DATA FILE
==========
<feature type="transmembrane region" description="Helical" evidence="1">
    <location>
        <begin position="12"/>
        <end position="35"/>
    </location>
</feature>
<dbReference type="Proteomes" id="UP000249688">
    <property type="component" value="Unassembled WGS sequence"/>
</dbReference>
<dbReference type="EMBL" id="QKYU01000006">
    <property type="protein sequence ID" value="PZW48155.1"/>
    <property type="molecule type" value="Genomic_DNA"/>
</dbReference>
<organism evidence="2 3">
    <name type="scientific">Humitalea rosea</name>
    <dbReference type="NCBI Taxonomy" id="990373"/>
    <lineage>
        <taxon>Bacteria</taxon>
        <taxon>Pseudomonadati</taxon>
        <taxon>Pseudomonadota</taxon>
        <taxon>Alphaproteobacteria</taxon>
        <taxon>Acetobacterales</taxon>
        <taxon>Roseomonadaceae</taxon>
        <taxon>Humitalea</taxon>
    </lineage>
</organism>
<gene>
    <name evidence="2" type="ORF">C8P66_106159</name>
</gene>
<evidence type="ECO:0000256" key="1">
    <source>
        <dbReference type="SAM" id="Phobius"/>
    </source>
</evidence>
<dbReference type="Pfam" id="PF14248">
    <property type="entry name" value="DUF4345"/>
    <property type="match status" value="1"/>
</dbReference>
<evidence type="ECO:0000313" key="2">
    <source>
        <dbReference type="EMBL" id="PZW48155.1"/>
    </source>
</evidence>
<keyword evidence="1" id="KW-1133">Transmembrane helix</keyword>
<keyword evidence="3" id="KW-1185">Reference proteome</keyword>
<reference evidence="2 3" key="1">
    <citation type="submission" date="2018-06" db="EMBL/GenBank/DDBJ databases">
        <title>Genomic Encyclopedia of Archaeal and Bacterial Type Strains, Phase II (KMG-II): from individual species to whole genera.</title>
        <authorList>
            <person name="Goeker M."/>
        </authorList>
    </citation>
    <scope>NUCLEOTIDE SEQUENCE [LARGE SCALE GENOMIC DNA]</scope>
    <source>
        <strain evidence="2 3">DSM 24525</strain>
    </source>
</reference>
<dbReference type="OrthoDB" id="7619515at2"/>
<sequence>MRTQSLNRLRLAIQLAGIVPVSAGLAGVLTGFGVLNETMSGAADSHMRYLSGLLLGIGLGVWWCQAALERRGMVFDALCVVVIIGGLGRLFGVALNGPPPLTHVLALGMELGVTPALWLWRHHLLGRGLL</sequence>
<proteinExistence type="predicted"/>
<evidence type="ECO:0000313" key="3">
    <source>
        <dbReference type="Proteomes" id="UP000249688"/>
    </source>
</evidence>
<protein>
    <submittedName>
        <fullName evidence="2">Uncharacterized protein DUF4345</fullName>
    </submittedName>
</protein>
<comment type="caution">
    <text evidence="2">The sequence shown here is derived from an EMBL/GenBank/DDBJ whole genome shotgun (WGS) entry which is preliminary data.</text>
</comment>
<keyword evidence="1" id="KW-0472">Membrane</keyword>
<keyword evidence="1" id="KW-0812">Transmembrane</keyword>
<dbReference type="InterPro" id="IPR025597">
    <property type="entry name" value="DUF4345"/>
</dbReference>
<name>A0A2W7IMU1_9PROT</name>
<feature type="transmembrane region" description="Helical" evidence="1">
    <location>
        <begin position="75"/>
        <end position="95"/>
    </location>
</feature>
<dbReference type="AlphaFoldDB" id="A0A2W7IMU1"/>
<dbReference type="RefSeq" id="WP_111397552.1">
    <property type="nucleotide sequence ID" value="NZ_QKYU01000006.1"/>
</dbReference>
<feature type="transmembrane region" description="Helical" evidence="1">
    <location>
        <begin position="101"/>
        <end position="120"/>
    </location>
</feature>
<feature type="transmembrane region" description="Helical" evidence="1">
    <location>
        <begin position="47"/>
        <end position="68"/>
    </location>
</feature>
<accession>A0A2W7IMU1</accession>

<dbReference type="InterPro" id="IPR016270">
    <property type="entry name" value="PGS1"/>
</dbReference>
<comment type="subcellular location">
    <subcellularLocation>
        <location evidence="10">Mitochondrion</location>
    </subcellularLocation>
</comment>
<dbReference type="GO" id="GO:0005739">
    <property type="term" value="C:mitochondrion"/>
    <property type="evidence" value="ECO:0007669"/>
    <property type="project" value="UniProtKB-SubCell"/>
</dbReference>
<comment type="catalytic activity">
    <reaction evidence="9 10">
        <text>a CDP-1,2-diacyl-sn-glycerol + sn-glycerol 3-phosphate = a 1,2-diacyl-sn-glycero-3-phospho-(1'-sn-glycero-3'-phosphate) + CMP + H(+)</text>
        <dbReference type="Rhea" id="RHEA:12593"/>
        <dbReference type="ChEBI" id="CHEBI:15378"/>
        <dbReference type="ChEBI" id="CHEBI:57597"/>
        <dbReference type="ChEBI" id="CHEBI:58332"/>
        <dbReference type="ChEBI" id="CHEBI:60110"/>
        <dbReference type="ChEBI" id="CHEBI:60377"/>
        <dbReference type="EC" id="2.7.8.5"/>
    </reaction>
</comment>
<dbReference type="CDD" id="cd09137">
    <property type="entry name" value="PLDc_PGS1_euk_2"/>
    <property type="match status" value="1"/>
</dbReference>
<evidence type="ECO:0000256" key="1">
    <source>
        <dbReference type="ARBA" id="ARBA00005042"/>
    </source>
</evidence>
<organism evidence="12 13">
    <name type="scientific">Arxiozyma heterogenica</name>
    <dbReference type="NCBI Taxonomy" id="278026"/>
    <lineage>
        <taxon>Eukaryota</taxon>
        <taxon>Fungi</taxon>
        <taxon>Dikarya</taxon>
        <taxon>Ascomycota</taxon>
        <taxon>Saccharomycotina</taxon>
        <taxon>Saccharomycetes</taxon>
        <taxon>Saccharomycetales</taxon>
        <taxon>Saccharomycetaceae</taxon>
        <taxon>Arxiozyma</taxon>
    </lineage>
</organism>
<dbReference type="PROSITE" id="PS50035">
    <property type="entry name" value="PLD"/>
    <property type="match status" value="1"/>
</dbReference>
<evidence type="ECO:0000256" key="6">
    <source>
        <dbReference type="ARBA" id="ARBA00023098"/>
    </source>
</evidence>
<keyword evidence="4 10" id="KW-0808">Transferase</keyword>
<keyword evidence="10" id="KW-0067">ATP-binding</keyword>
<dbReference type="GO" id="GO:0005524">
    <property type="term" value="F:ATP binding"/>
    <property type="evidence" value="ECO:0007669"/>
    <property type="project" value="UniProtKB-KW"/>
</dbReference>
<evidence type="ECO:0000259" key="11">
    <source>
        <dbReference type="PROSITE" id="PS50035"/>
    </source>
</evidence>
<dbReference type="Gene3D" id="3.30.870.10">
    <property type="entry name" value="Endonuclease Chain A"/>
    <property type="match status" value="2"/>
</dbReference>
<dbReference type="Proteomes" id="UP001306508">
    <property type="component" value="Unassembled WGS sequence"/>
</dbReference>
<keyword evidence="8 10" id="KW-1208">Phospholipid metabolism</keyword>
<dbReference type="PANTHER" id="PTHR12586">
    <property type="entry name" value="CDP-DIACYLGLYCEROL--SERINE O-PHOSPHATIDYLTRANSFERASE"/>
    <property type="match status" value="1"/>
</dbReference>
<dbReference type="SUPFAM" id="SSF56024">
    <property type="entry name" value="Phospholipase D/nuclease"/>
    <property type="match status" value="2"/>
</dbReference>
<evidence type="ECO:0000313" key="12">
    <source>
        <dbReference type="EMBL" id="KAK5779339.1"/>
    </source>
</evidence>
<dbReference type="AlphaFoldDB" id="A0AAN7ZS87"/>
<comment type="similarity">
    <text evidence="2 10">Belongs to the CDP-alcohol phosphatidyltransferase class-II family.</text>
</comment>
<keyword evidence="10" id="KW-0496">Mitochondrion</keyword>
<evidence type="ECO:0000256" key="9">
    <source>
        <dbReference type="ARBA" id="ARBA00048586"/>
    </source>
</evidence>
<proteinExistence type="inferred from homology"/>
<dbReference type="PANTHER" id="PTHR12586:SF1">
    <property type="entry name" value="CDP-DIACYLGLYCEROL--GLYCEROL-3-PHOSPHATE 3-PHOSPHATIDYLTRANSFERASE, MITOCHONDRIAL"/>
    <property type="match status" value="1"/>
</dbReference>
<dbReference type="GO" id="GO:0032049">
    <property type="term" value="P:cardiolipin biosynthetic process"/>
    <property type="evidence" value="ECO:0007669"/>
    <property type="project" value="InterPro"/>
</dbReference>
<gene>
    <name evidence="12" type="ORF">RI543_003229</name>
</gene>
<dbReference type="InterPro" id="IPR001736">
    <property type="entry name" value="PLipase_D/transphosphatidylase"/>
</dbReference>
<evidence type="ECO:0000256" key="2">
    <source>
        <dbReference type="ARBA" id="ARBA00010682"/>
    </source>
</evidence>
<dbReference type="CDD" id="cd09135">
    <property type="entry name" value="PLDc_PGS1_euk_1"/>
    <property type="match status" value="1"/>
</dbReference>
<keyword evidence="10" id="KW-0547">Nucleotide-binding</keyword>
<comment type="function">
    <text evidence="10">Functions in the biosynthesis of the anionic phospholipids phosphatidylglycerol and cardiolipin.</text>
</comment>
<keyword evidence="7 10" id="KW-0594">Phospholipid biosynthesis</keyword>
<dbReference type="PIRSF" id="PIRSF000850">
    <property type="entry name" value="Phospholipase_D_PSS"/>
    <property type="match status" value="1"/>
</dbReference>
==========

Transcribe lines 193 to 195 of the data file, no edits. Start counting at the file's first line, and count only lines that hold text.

</evidence>
<dbReference type="AlphaFoldDB" id="A0AAN7ZS87"/>
<comment type="similarity">